Comparisons of the conformational biases imposed by trans-2,3-methanomethionine and alpha-methylmethionine. Academic Article uri icon


  • A comparative study of four peptidomimetics of the sequence Phe-Met-Arg-Phe-amide (FMRFa) was performed to compare the conformational bias caused by trans-2,3-methanomethionine and alpha-methylmethionine stereoisomers. The specific compounds studied were {(2S,3S)-cyclo-M} RFa, F{(2R,3R)-cyclo-M} RFa, F{(S)-alpha-Mem} RFa, and F{(R)-alpha-MeM} RFa. Molecular simulations based on CHARMm 22 indicate that gamma-turn, inverse gamma-turn, and alpha-helical conformations about the cyclo-M residue are accessible to the two F{cyclo-M} RFa stereoisomers. Similar calculations for F{(S)-alpha-MeM} RFa, and F{(R)-alpha-MeM}RFa indicate that the alpha-methylamino acids tend to favor alpha-helical conformations. The nmr data is presented for the four peptidomimetics. Most informative were the rotating frame nuclear Overhauser effect cross peaks between the NH protons proximal to the methionine surrogates, and the C beta hydrogens. Overall, these nmr data indicate F{(2S,3S)-cyclo-M} RFa and F{(2R,3R)-cyclo-M} RFa preferentially adopt inverse gamma-turn and gamma-turn conformations, respectively, whereas F{(S)-alpha-MeM} RFa and F{(R)-alpha-MeM} RFa tend to form partial left- and right-handed helical structures (although energy differences between the two turn structures, and between the two helical structures are likely to be small). It is suggested that the wider NH-C alpha-CO angle of cyclopropane amino acids and their more severe steric requirements around the C beta carbons force the peptidomimetic N- and C-termini into the same region of conformational space. This favors C7 turns in the cyclopropane amino acid series relative to the less constrained alpha-methyl derivatives.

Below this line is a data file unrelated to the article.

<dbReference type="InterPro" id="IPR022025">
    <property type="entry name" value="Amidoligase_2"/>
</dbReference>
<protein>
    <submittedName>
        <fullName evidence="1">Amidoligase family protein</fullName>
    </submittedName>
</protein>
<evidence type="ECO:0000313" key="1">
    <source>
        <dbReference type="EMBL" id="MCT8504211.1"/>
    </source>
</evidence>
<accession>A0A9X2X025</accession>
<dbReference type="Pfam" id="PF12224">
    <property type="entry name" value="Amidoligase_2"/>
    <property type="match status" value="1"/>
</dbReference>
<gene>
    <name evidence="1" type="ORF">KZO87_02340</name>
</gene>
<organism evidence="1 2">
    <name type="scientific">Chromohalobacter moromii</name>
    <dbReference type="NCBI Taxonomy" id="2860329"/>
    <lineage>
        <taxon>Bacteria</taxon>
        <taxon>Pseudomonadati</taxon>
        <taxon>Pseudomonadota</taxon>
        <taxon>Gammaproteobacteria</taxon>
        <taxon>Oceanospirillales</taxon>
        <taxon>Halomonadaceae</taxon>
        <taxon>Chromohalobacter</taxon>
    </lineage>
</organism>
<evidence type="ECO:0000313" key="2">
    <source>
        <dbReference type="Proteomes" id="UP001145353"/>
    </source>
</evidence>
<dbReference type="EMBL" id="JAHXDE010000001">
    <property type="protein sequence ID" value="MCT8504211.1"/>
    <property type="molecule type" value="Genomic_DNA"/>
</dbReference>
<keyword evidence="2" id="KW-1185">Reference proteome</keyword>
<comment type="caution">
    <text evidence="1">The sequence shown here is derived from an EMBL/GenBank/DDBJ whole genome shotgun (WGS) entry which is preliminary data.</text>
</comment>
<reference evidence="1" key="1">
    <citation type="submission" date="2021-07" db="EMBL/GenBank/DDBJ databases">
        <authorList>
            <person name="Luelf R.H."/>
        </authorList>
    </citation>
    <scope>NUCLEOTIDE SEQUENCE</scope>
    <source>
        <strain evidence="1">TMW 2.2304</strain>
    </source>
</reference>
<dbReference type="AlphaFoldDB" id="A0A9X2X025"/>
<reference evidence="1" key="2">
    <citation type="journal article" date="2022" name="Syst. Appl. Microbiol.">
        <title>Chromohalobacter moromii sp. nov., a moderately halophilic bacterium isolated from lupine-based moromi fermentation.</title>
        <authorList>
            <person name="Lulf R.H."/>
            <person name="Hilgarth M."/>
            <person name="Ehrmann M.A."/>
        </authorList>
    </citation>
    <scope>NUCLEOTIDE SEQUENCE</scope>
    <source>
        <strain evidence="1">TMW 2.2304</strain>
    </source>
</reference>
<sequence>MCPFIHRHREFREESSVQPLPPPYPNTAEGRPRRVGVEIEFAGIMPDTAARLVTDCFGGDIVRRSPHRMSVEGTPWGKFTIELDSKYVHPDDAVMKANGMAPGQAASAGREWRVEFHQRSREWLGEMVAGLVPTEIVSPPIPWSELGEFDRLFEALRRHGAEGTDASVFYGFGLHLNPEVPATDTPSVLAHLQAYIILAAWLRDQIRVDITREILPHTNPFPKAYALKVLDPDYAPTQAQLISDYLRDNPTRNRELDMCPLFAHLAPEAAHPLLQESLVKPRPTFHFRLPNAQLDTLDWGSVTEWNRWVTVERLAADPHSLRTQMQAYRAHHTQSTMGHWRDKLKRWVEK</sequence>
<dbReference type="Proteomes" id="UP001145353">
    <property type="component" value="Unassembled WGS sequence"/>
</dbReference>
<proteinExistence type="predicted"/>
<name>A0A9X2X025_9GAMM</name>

published proceedings

  • Biopolymers

author list (cited authors)

  • Burgess, K., Li, W., Lim, D., & Moye-Sherman, D.

citation count

  • 15

complete list of authors

  • Burgess, K||Li, W||Lim, D||Moye-Sherman, D

publication date

  • October 1997